"I arrived at the balance clinic depressed, anxious and scared, not really understanding what was going on with me and unable to get a grip on any aspect of my life. I was just about getting through half a day at work, not leaving the house for any other reason if I really didn’t have to and I had no energy at all"

This is a quote from one of my patients with a chronic balance organ (vestibular) disorder.  Balance is a sense that we take for granted….until it goes wrong.

Patients will experience spinning, nausea and vomiting and a whole host of other symptoms such as hearing loss, tinnitus and migraine headaches. Depending on the cause, balance rehabilitation exercises and other medical treatments are generally very successful for these disorders. With hard work most patients are able to get rid of their dizziness completely, returning to their previous lifestyles. However unfortunately this is not the case for all patients, and some continue to have acute attacks of spinning, or develop constant low level dizziness.  The impact on these patient’s quality of life can be profound; some do not feel able to work and many develop anxiety and depression.

Following attending a mindfulness course myself, I began to think that some of the techniques I had been taught may be useful for my chronically dizzy patients. Initially I supported patients through the Mindfulness for Health book, helping them tailor the course to their individual needs. In July 2016 I began my Breathworks teacher training, and a year later I successfully led my supervised practise course specifically for patients with chronic dizziness.

Feedback from my patients suggests that there is so much in the Mindfulness for Health programme that they find useful. This includes being more aware of their body and breath, (patients with dizziness will tend to hold their bodies stiffly and breathe poorly), learning to respond differently to understandable anxious and worried thoughts about their dizziness, and pacing themselves better in their daily lives. Most importantly the Mindfulness for Health programme seems to help patients to slowly learn to build a different relationship with their symptoms and to be able to restart some of the activities they have stopped for fear of exacerbating their dizziness- even if the dizziness persists.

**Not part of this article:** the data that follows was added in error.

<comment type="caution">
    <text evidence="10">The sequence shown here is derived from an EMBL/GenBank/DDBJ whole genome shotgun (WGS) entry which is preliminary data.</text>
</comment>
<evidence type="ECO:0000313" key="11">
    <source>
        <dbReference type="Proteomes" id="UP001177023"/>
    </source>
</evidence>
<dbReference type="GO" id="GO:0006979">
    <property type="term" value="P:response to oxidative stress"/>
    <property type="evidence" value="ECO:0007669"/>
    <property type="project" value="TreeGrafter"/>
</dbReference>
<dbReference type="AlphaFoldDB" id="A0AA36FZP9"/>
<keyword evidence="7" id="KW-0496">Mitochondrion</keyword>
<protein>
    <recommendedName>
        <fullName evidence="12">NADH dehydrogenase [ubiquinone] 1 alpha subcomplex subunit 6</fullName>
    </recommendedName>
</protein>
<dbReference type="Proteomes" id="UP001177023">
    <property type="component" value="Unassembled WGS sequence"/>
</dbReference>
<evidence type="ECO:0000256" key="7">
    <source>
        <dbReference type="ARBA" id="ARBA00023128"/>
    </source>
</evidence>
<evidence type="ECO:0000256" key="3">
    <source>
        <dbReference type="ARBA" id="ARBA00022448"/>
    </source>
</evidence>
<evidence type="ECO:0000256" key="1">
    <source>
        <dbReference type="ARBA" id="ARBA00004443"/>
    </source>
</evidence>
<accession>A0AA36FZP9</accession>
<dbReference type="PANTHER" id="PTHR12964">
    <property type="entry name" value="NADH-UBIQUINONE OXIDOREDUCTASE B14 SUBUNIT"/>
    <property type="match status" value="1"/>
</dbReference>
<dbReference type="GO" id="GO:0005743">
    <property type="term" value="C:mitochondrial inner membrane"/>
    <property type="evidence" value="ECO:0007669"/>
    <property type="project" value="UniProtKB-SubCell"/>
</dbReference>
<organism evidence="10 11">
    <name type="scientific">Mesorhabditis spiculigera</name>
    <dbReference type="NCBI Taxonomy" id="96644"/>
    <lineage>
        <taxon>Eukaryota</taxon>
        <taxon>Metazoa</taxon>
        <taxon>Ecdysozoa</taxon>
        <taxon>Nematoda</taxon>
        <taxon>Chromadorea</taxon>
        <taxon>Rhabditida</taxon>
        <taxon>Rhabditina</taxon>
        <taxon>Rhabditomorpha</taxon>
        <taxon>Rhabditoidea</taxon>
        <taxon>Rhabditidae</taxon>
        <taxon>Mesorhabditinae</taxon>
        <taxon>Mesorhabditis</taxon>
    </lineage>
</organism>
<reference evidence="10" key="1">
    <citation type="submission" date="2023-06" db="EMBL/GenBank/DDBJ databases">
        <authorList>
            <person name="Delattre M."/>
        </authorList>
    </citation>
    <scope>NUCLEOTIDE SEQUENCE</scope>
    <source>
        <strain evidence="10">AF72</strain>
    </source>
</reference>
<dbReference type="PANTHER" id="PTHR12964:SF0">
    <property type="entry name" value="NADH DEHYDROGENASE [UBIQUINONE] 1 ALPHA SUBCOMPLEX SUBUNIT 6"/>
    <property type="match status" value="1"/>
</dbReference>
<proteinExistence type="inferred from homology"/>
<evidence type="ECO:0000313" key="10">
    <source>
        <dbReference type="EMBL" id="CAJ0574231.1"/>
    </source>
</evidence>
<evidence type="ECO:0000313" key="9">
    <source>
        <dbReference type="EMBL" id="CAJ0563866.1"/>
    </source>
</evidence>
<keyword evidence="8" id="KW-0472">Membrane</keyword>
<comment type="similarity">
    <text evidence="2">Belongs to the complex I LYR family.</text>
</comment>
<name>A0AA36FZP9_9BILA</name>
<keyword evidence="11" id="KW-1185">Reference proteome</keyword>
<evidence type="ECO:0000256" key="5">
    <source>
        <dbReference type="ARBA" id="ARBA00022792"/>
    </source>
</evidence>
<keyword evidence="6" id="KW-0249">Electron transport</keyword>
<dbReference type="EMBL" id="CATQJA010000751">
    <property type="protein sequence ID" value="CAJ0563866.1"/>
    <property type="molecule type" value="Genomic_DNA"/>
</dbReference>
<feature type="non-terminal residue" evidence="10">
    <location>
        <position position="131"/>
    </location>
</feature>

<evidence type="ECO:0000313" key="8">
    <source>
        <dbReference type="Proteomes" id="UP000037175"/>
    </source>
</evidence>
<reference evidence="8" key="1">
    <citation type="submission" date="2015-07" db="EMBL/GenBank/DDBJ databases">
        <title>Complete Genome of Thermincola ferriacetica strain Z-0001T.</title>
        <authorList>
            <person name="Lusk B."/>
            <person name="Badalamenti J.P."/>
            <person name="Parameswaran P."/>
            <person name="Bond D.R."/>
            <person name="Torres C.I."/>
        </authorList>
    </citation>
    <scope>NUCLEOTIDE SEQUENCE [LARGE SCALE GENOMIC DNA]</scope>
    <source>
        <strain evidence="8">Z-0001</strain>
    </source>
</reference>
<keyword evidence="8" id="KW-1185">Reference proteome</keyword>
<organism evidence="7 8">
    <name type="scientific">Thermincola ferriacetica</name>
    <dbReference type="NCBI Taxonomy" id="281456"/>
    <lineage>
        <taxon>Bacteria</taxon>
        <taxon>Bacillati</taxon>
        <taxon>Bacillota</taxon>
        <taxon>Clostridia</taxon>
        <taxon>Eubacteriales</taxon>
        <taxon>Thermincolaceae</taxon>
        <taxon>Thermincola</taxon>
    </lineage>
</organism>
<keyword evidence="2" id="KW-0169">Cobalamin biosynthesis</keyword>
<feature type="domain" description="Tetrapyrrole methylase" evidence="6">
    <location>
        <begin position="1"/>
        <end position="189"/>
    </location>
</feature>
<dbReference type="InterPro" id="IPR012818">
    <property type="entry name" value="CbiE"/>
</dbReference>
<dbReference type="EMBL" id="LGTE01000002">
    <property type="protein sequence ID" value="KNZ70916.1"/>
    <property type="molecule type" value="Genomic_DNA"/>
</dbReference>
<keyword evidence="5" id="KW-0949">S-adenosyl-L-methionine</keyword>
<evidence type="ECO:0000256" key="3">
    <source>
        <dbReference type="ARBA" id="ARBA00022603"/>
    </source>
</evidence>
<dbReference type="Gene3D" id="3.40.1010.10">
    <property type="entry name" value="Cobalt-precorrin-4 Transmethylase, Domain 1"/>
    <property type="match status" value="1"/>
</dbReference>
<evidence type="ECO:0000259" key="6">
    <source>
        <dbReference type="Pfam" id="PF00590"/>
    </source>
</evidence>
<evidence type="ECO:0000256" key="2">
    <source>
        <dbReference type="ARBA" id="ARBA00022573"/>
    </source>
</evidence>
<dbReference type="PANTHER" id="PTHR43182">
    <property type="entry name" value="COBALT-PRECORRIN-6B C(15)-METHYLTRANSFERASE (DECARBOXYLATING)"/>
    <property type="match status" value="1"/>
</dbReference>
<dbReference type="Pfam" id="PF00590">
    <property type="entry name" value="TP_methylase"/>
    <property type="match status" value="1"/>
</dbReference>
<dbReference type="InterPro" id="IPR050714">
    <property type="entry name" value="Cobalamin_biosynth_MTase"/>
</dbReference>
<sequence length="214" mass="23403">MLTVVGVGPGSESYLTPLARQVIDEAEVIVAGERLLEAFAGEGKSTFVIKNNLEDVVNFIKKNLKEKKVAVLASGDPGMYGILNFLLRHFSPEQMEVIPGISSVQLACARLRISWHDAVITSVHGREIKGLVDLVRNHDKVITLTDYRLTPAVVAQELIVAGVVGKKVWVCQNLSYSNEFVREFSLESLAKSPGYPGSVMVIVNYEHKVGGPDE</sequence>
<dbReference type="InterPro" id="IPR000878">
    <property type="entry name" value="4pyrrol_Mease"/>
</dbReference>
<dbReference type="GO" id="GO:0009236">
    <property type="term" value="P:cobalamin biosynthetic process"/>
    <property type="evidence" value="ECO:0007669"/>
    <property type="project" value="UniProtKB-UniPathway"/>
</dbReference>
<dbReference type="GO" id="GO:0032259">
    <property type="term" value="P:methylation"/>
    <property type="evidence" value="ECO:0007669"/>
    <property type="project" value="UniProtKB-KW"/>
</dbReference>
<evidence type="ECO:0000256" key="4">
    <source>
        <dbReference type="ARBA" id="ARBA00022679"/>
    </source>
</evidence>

I have recently written a booklet to be used in tandem with the Mindfulness for Health course, tailoring the course more to the specific needs of dizzy patients. I have also written some more detailed material on how I have used mindfulness for dizziness patients on the Breathworks website.

And what of my patient? In addition to other balance rehabilitation techniques I suggested the Mindfulness for Health course. She openly admitted that she initially thought this was "mumbo jumbo!" but decided to give it a go. Six months on from when I first met her, following huge commitment and determination, and just before her discharge she wrote:

"(I am) now back living life to the full, still feeling (the) dizzy/catch up sensation, but in a place that I can now cope with my condition…. I now understand why I  feel the way I do, and (have) strategies in place that will help me maintain where I am and hopefully help me reduce my symptoms still further over time."

This patient was able to return to work full time and went on to win a golf tournament after a prolonged period of not playing due to her symptoms. She still experiences dizziness, but continues with her golf and her mindfulness practise. She was a huge support during my training and practise course and listened to me leading each meditation via skype before I led them on the practise course!

There is very little research on mindfulness for dizziness. So as my patients and I continue with our mindfulness practice I am keen to raise awareness of the potential benefits of mindfulness in this patient population, and learn how to better support them in developing a practise. Please do contact me if you are a dizzy patient who has used mindfulness, a clinician who uses these techniques with your patients or are interested in collaborating in research.

Debbie Cane MSc CS Senior Clinical Scientist and Lecturer in Audiology ([email protected])